EPA conducted compliance inspections and data reviews at more than 100 BIE/BIA schools and public water systems. The settlement addresses all alleged violations under the Resource Conservation and Recovery Act, the Safe Drinking Water Act, the Clean Air Act, the Clean Water Act, the Emergency Planning and Community-Right-to-Know Act, the Toxic Substances Control Act’s PCB provisions, and AHERA.

The settlement affects 60 tribes throughout the U.S. which have DOI Office of Indian Affairs schools or public water systems on or near their tribal lands. Consistent with EPA’s consultation process with tribes, EPA consulted with the 60 tribes affected prior to finalization of the settlement agreement.

More information on the settlement: http://www.epa.gov/compliance/resources/cases/federal/bia-settlement.html
00157

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2011 World Water Week

“>. Event Finder: Use our interactive Event Finder to explore this year’s programme, to find sessions that match your interests and to make your own schedule. Event Finder is fully equipped with “ShareThis” for social media network users.

CENSORED NEWS: Navajo government ignores elderly without water

Navajo government ignores elderly without water: Navajo Nation government caters to coal mines and power plants, while Navajo elderly go without water By Brenda Norrell Censored News BIG MOUNTAIN, Ariz. — While Peabody Coal and power plants use the precious aquifer water here, Navajo elderly go without. Forgotten People shares the voices of Navajos resisting relocation, where Navajo elderly are forced to haul their water, elderly who are often ill and without transportation. The wells have been capped off and the springs are drying up. Still, the Navajo Nation leaders only make an occasional, superficial gesture at caring about the suffering of Navajo elderly without water. Instead, the Navajo government continues to focus on polluting and disease producing industries.

By ignoring the suffering of Navajos on Black Mesa, and instead catering to the needs of Peabody Coal, the United States government and other mining and power plant operations, the Navajo Nation government has engaged in a crime against humanity. While providing the Southwest cities with electricity produced with large quantities of pure water, the Navajo government has neglected to provide water for their own people.

The media has been a complicit partner in this crime. While failing to expose the suffering and injustice on Black Mesa, the media has continued to promote the polluting industries on the Navajo Nation, even cheerleading for more coal-fired power plants.

Coal-fired power plants not only use excessive water, but they are the primary cause of global warming and the melting of the Arctic, now causing Native villages to crash into the waters. The pollution from coal-fired power plants has resulted in habitat change in the far north, causing the deaths of polar bears, walruses and other wildlife.

Black Mesa comments from Forgotten People:
Pauline Whitesinger, Big Mountain speaks: We want to participate in a water hauling project. The wells throughout HPL (Hopi Partitioned Lands) have been capped off, fenced off, bulldozed and the natural water source near me is contaminated and unregulated. When I drink the water it hurts my throat and I have a reaction when I swallow it and get sick. I have no vehicle and have no access to safe drinking water. My livestock are thirsty. We are living under a State of Emergency! We are endangered, denied access to water, forced to travel over unpassable dirt roads and endure violations during our ceremonies that the Hopi Tribe says requires a permit to conduct. There are other water sources near me and they are all denied to me for my use. When I was offering a sacrament to the water the Hopi told me to leave the water alone, it does not belong to me. I speak on behalf of my people. We have brought our case and our words (as attached) to the United Nations Office of the High Commissioner (see link for UN OHCHR website), Congressional, federal, and tribal forums advocating for our human right to water and sanitation.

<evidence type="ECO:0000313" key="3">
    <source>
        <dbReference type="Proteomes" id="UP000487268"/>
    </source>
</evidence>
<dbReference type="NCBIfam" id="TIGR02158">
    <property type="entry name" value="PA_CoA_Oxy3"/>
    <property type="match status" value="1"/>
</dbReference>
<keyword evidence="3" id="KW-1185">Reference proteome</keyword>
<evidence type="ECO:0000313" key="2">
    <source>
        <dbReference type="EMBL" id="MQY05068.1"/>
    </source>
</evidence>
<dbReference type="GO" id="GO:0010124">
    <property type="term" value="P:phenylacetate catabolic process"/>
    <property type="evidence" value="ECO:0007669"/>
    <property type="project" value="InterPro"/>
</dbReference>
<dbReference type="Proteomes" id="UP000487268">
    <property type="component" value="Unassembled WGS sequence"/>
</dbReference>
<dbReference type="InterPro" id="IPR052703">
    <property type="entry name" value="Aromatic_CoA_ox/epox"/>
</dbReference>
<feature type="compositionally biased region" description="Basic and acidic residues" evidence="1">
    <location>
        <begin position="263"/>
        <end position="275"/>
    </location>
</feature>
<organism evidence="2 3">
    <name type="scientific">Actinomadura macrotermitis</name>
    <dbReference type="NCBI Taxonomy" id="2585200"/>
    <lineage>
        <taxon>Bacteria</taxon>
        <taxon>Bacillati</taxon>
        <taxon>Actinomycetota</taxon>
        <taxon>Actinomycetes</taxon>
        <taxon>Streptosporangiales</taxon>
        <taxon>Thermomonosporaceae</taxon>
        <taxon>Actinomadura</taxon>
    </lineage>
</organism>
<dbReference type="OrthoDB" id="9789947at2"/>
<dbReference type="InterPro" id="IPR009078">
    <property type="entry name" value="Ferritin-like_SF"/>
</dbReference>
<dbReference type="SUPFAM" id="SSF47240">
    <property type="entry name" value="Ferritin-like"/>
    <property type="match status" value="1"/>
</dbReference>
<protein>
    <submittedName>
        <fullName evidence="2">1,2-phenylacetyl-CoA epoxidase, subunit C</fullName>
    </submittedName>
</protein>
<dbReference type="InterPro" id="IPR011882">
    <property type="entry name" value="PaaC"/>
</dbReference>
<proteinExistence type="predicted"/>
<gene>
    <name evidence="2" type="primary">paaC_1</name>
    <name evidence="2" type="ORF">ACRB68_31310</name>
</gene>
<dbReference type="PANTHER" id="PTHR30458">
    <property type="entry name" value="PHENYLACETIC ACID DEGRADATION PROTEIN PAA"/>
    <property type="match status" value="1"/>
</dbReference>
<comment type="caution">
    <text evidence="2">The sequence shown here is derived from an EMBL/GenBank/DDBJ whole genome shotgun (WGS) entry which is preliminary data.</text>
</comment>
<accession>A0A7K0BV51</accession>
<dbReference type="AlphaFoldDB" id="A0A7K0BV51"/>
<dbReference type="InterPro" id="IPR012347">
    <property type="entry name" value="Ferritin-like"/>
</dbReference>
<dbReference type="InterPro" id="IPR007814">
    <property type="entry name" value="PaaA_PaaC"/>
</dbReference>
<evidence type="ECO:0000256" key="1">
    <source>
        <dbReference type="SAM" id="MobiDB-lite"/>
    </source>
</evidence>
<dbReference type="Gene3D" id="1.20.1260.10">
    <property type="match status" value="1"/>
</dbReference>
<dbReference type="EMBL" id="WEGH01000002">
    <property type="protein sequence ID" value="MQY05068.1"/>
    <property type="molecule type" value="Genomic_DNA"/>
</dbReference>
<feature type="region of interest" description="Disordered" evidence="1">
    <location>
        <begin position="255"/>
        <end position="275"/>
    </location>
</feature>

Caroline Tohannie, Black Mesa speaks: Our springs were our wetlands with cat tails and other wetlands growth. But they are no longer here. This is where we make offerings and get our healing medicine like cat tails or wreaths for ceremonial purposes. These are our sacred sites. The BIA made wells that had concrete covers and manual pumps. But BIA Rangers came around and disassembled them, taking the pumps out, unscrewing parts, taking off pipes. All the windmills in our region were capped off by the BIA. At first one windmill was capped off but we could reopen it at first but then found the BIA welded the cover shut with dirt over the well opening. There was no longer any way to get water from the well. At another windmill in the area, the BIA disassembled the windmill pump so it would not work. We have been fenced and capped off from access to water. This has created many problems for living things, even insects that need water, animals, birds and people. These tactics are being done to force us off our land so Peabody Coal Company can expand their mining operations.

Read more statements from Navajos on Black Mesa:

http://www.scribd.com/doc/61460412/8-2-2011-FP-SUBMITTED-Comments-to-President-Shelly-HPL-Right-to-Water